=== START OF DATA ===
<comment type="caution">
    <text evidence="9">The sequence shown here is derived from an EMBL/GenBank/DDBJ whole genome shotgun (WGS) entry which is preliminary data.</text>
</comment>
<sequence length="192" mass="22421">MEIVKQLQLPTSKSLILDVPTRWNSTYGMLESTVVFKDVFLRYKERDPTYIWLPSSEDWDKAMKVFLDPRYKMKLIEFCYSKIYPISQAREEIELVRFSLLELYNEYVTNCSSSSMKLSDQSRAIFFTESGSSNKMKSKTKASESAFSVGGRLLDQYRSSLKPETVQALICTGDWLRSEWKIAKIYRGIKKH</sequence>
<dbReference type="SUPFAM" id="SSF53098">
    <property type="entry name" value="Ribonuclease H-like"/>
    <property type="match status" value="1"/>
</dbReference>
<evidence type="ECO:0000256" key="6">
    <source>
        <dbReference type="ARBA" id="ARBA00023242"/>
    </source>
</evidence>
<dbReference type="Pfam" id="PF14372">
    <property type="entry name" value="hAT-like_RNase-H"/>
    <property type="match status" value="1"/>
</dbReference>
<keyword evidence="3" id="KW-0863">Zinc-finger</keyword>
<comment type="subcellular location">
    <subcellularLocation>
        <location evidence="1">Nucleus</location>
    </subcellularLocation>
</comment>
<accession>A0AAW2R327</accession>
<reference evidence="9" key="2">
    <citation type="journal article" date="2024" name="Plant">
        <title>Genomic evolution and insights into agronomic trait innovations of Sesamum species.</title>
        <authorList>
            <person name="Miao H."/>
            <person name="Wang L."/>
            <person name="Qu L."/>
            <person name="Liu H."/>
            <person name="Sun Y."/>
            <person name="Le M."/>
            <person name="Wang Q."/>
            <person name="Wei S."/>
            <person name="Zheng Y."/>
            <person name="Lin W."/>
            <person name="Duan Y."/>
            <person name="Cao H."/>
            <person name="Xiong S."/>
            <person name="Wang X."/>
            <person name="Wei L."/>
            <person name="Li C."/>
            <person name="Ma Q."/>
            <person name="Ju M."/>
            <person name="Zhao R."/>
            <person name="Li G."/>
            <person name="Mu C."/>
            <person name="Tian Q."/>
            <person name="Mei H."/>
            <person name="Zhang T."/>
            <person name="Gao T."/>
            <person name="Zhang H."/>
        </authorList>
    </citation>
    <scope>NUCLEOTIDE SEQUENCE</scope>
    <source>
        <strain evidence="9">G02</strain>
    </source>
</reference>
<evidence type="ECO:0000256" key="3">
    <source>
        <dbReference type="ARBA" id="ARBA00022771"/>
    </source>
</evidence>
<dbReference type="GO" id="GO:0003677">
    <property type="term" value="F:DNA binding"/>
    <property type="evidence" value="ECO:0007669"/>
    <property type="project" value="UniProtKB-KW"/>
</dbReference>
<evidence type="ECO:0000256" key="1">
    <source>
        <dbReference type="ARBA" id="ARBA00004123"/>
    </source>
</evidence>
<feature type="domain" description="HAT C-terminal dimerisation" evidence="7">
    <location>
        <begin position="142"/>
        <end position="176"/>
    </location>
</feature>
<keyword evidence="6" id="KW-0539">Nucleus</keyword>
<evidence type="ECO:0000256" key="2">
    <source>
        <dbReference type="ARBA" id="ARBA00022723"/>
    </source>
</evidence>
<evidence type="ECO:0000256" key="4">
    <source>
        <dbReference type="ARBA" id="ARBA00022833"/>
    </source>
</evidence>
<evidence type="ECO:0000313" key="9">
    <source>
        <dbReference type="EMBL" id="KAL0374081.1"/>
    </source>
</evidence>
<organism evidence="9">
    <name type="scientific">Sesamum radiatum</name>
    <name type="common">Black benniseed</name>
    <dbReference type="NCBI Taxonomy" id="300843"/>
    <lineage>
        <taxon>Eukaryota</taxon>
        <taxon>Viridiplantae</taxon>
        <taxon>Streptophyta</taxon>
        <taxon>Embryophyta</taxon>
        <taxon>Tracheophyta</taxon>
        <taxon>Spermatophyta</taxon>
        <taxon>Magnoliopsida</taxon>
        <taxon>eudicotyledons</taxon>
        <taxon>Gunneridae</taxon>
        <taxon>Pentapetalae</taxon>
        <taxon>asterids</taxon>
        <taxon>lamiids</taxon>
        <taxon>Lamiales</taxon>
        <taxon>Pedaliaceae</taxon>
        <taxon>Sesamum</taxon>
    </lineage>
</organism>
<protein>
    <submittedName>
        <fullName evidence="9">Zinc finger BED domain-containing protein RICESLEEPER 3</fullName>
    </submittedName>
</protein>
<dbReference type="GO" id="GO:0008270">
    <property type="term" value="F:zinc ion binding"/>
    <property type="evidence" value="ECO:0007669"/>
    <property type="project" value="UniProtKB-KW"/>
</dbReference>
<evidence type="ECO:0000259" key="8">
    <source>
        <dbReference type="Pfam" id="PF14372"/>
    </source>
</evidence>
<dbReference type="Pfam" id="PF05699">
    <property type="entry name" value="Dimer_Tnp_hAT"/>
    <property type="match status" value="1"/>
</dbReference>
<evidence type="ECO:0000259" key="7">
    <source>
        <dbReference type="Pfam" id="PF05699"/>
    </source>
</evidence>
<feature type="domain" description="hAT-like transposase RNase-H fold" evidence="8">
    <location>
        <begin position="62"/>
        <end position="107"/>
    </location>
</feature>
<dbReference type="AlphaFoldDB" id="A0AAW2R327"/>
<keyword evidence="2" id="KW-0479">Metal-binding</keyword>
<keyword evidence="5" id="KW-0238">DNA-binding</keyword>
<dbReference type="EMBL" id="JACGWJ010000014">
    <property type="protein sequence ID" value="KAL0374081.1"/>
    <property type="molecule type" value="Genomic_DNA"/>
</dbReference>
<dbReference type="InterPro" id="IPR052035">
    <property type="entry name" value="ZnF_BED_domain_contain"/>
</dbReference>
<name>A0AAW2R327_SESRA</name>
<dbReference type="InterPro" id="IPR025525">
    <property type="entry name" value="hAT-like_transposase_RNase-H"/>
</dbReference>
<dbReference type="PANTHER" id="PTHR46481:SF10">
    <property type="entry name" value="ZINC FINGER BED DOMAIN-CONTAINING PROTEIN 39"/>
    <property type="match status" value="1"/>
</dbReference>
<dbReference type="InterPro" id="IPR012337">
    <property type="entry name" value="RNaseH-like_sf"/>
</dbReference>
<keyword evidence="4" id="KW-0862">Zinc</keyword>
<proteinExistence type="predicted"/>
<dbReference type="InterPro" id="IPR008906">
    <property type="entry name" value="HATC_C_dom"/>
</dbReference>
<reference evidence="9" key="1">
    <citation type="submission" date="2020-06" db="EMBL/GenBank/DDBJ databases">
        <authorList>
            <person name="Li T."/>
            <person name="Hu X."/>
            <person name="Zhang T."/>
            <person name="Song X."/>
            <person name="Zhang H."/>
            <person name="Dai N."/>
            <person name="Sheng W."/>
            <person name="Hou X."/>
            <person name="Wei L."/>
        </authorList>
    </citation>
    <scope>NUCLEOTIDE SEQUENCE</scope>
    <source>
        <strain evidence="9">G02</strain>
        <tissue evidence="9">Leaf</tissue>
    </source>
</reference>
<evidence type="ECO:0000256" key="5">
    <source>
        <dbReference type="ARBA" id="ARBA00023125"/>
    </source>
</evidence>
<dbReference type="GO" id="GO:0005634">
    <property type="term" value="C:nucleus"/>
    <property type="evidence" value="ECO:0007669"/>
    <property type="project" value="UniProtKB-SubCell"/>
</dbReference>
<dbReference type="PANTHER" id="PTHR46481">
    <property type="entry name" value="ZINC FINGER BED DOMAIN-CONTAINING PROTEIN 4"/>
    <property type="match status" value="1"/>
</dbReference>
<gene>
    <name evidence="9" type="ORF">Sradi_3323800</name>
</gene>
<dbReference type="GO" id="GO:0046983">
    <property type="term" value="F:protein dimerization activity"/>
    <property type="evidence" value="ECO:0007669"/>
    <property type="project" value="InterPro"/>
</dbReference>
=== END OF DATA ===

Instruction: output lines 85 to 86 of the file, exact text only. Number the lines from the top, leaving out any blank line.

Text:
    <source>
        <dbReference type="ARBA" id="ARBA00022723"/>